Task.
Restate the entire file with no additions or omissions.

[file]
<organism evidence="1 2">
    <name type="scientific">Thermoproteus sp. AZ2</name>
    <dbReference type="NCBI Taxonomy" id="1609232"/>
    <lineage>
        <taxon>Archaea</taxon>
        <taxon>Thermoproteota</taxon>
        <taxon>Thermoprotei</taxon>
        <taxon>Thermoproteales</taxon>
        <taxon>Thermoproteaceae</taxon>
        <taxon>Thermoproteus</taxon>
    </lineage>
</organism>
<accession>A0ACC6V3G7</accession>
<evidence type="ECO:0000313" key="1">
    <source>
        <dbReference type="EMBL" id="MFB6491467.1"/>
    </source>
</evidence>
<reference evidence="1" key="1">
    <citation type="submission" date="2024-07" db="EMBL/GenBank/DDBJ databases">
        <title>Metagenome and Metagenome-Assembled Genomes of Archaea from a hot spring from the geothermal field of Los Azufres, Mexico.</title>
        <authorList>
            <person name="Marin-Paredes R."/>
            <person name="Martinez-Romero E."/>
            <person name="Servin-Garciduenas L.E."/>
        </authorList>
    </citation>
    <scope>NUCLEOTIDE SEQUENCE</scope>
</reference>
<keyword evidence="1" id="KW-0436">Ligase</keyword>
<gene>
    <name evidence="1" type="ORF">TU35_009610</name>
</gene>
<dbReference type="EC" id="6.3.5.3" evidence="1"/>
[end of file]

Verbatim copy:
<organism evidence="1 2">
    <name type="scientific">Thermoproteus sp. AZ2</name>
    <dbReference type="NCBI Taxonomy" id="1609232"/>
    <lineage>
        <taxon>Archaea</taxon>
        <taxon>Thermoproteota</taxon>
        <taxon>Thermoprotei</taxon>
        <taxon>Thermoproteales</taxon>
        <taxon>Thermoproteaceae</taxon>
        <taxon>Thermoproteus</taxon>
    </lineage>
</organism>
<accession>A0ACC6V3G7</accession>
<evidence type="ECO:0000313" key="1">
    <source>
        <dbReference type="EMBL" id="MFB6491467.1"/>
    </source>
</evidence>
<reference evidence="1" key="1">
    <citation type="submission" date="2024-07" db="EMBL/GenBank/DDBJ databases">
        <title>Metagenome and Metagenome-Assembled Genomes of Archaea from a hot spring from the geothermal field of Los Azufres, Mexico.</title>
        <authorList>
            <person name="Marin-Paredes R."/>
            <person name="Martinez-Romero E."/>
            <person name="Servin-Garciduenas L.E."/>
        </authorList>
    </citation>
    <scope>NUCLEOTIDE SEQUENCE</scope>
</reference>
<keyword evidence="1" id="KW-0436">Ligase</keyword>
<gene>
    <name evidence="1" type="ORF">TU35_009610</name>
</gene>
<dbReference type="EC" id="6.3.5.3" evidence="1"/>